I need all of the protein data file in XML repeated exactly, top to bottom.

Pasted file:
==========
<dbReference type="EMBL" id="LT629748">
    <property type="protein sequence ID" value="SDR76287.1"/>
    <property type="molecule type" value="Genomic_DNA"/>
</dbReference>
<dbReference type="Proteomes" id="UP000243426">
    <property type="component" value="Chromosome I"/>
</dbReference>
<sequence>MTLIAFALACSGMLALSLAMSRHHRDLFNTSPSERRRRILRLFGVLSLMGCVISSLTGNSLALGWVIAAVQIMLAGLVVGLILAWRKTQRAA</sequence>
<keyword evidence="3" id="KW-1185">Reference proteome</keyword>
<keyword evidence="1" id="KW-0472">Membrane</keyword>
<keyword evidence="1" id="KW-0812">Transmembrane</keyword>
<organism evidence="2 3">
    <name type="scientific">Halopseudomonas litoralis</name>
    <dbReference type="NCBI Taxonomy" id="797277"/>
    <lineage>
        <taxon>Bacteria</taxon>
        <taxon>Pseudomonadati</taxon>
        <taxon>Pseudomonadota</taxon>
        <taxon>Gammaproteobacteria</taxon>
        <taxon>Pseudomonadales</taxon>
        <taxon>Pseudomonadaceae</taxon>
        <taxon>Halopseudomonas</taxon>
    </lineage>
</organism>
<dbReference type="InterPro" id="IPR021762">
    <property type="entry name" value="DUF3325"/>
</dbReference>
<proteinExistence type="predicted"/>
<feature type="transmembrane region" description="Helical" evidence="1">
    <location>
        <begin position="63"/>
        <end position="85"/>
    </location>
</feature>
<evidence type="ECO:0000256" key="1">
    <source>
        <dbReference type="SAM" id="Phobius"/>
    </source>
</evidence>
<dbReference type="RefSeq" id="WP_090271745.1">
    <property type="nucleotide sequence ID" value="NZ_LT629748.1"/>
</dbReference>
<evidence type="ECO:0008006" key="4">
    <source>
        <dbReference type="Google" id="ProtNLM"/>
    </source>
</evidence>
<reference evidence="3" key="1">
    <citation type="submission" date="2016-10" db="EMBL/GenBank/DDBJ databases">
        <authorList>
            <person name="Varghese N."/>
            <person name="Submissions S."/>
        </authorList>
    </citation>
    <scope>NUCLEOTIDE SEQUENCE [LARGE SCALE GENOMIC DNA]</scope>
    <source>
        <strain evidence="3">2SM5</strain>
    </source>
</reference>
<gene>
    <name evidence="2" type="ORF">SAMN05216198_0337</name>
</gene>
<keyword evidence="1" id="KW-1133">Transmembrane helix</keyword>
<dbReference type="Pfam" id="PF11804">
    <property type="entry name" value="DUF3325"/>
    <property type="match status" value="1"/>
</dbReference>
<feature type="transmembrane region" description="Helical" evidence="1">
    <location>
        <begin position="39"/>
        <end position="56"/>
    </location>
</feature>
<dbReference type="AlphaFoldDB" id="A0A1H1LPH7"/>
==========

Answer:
<dbReference type="EMBL" id="LT629748">
    <property type="protein sequence ID" value="SDR76287.1"/>
    <property type="molecule type" value="Genomic_DNA"/>
</dbReference>
<dbReference type="Proteomes" id="UP000243426">
    <property type="component" value="Chromosome I"/>
</dbReference>
<sequence>MTLIAFALACSGMLALSLAMSRHHRDLFNTSPSERRRRILRLFGVLSLMGCVISSLTGNSLALGWVIAAVQIMLAGLVVGLILAWRKTQRAA</sequence>
<keyword evidence="3" id="KW-1185">Reference proteome</keyword>
<keyword evidence="1" id="KW-0472">Membrane</keyword>
<keyword evidence="1" id="KW-0812">Transmembrane</keyword>
<organism evidence="2 3">
    <name type="scientific">Halopseudomonas litoralis</name>
    <dbReference type="NCBI Taxonomy" id="797277"/>
    <lineage>
        <taxon>Bacteria</taxon>
        <taxon>Pseudomonadati</taxon>
        <taxon>Pseudomonadota</taxon>
        <taxon>Gammaproteobacteria</taxon>
        <taxon>Pseudomonadales</taxon>
        <taxon>Pseudomonadaceae</taxon>
        <taxon>Halopseudomonas</taxon>
    </lineage>
</organism>
<dbReference type="InterPro" id="IPR021762">
    <property type="entry name" value="DUF3325"/>
</dbReference>
<proteinExistence type="predicted"/>
<feature type="transmembrane region" description="Helical" evidence="1">
    <location>
        <begin position="63"/>
        <end position="85"/>
    </location>
</feature>
<evidence type="ECO:0000256" key="1">
    <source>
        <dbReference type="SAM" id="Phobius"/>
    </source>
</evidence>
<dbReference type="RefSeq" id="WP_090271745.1">
    <property type="nucleotide sequence ID" value="NZ_LT629748.1"/>
</dbReference>
<evidence type="ECO:0008006" key="4">
    <source>
        <dbReference type="Google" id="ProtNLM"/>
    </source>
</evidence>
<reference evidence="3" key="1">
    <citation type="submission" date="2016-10" db="EMBL/GenBank/DDBJ databases">
        <authorList>
            <person name="Varghese N."/>
            <person name="Submissions S."/>
        </authorList>
    </citation>
    <scope>NUCLEOTIDE SEQUENCE [LARGE SCALE GENOMIC DNA]</scope>
    <source>
        <strain evidence="3">2SM5</strain>
    </source>
</reference>
<gene>
    <name evidence="2" type="ORF">SAMN05216198_0337</name>
</gene>
<keyword evidence="1" id="KW-1133">Transmembrane helix</keyword>
<dbReference type="Pfam" id="PF11804">
    <property type="entry name" value="DUF3325"/>
    <property type="match status" value="1"/>
</dbReference>
<feature type="transmembrane region" description="Helical" evidence="1">
    <location>
        <begin position="39"/>
        <end position="56"/>
    </location>
</feature>
<dbReference type="AlphaFoldDB" id="A0A1H1LPH7"/>